Iowa's shall-issue weapons permit law was signed into law by then-Governor Chet Culver (D) on April 29th, 2010. It went into effect on January 1st, 2011. The new law tweaked the civilian permit to carry weapons in several ways, but most importantly it required sheriffs to issue permits to Iowans who passed a criminal background check and met several other criteria. Prior to this, sheriffs could arbitrarily deny permits for any reason known only to themselves, essentially leaving Iowa with 99 different permit laws and the potential for personal discrimination.
So where do we stand now?
A recent Fox News article notes that in 2010, before the new law, Iowa had not quite 40,000 permits to carry in force. Last year the number hit 220,000, five and half times what it was in 2010. That means about 7% of Iowa's population currently has a permit to carry. With all those folks toting guns, what about all those predictions of increased carry causing "havoc and mayhem?"
Well, if Iowa has descended into bloody turmoil it sure isn't reflected in our violent crime rates. According to FBI statistics in 2008 and 2009 Iowa averaged about 284 violent crimes per 100,000 population. In 2010, when the shall issue was signed, our violent crime rate was at 268.5 crimes. In 2011, the first full year the law was in force, the crime rate fell to 255.6. In 2012 it rose a bit to 265.6. Then in 2013 (the latest year I could find stats for) it fell again to 260.9.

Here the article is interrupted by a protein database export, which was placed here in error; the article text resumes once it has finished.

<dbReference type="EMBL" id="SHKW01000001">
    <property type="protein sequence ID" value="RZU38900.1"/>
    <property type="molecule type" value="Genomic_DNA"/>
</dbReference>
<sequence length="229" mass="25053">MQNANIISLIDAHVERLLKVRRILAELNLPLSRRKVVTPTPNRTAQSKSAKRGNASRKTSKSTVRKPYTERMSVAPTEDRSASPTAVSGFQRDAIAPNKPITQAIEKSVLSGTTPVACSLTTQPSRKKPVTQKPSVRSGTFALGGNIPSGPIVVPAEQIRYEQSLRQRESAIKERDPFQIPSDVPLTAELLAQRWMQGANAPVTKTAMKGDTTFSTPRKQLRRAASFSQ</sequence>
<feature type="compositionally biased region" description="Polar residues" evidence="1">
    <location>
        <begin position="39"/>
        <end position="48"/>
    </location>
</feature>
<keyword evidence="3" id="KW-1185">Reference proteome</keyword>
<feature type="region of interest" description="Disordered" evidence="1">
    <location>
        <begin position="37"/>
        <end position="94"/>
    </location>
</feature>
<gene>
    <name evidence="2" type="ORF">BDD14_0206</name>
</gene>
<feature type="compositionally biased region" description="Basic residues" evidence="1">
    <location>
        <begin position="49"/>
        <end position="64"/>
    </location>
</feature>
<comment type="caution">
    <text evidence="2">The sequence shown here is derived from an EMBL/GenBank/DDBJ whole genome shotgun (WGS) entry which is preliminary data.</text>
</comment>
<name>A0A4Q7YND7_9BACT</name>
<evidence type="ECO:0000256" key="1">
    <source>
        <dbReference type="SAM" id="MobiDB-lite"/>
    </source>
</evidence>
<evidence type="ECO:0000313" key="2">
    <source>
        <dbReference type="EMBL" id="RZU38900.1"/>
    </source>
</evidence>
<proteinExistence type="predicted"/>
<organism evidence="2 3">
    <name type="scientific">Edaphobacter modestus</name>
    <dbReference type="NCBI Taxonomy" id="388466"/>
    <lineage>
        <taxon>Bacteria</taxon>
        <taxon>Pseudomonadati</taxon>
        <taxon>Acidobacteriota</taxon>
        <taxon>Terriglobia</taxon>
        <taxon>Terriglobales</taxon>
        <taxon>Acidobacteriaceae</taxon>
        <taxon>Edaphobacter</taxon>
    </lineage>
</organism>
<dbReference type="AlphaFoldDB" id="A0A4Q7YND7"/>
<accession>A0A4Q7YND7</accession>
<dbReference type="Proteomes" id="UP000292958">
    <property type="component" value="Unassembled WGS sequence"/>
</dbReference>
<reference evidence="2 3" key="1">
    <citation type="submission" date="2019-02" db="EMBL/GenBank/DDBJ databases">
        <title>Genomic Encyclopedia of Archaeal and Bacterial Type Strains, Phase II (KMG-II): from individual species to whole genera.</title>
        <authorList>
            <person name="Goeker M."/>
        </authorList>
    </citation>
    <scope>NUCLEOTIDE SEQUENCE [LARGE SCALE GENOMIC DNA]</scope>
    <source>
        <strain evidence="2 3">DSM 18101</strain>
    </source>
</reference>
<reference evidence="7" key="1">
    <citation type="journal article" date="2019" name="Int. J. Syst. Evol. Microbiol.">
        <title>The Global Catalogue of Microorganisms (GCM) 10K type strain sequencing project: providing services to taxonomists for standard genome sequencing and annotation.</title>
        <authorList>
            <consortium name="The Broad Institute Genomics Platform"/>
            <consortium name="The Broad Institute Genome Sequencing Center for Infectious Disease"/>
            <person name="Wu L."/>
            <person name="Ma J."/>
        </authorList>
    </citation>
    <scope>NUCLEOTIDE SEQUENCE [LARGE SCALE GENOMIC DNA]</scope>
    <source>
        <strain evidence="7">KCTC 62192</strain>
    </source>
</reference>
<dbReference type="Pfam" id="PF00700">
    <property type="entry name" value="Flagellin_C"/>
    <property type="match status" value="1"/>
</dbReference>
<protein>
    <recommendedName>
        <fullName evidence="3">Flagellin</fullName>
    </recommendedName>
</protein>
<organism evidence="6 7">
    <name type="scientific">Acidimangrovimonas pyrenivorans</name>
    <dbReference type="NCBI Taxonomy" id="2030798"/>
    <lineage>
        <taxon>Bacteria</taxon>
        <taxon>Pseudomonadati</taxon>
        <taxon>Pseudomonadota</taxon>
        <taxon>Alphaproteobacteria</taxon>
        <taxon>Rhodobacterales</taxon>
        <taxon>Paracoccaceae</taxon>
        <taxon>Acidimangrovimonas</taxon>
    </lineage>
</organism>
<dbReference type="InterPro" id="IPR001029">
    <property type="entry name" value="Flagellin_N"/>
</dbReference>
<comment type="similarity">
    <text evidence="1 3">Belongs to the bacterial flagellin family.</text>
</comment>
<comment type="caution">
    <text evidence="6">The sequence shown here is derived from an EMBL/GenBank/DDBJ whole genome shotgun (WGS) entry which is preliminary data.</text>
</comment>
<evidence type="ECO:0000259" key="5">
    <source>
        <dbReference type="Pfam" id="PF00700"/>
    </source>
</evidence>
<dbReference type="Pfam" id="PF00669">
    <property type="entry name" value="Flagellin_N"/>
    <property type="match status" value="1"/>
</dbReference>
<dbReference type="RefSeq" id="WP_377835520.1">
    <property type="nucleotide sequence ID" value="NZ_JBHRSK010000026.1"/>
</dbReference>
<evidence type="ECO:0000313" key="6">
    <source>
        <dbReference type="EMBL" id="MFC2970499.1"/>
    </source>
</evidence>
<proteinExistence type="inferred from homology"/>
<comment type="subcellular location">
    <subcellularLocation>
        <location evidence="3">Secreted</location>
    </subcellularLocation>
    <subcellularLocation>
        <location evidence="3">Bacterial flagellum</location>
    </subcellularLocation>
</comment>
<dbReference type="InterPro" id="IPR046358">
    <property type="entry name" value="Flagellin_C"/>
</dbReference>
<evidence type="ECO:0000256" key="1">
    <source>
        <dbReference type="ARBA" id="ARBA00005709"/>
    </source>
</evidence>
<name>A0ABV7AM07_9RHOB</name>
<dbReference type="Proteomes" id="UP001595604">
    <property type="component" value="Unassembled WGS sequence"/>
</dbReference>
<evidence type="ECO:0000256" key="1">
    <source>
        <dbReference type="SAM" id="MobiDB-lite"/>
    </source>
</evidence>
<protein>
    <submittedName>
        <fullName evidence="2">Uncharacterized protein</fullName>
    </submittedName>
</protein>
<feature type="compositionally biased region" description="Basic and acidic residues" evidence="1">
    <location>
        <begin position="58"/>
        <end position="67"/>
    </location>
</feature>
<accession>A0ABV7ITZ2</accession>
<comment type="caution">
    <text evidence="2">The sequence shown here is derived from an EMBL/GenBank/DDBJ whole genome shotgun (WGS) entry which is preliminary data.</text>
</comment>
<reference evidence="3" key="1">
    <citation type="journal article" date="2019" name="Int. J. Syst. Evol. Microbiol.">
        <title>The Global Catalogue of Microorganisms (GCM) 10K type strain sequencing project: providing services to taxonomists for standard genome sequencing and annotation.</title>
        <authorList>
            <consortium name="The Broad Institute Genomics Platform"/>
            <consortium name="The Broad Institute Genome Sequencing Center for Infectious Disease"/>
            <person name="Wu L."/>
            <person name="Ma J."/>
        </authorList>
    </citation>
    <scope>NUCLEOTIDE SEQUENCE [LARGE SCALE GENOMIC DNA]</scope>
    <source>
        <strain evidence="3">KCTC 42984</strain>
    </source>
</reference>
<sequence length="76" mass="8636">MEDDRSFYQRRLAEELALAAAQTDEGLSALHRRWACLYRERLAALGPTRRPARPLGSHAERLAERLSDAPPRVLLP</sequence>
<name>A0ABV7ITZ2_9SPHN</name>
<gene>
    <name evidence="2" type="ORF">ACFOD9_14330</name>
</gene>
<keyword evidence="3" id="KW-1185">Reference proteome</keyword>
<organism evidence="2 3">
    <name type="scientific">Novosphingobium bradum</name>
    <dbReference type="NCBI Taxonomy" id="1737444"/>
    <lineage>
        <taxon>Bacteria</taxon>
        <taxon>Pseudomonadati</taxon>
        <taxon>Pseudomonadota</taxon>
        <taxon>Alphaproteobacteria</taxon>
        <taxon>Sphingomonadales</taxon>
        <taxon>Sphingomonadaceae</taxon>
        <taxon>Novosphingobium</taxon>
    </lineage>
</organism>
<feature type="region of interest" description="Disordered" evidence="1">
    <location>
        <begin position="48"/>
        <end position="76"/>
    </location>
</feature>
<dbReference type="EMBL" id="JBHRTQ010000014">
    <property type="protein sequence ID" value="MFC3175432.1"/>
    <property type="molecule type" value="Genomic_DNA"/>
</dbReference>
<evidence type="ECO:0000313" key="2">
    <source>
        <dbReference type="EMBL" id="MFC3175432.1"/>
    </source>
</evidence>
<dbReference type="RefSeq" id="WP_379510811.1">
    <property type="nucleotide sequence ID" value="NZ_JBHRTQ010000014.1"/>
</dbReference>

I don't if every hill and valley in these numbers can be ascribed to Iowa's permit law, but the fact remains that their are many more lawful guns on the street and violent crime rates are lower than before the law went to effect. At any rate it proves that more law-abiding gun owners carrying in public does NOT cause Old West shootouts and chaos as we were warned. This experience puts us inline with most of the other 40 states who have seen crime rates drop after passing shall issue laws.
Most of the critiques of the law I see nowadays don't rely on predictions of bloodbaths by deranged permit holders over fender benders but just on the fact that the idea of other Iowans carrying concealed weapons makes the critic feel "icky." (Here's one recent example.) Not the best argument to deny a constitutional right.
All in all I think we would have to rule Iowa's shall issue a success. Iowa's law-abiding gun owners have proven themselves to be a responsible lot. Now, about Constitutional Carry...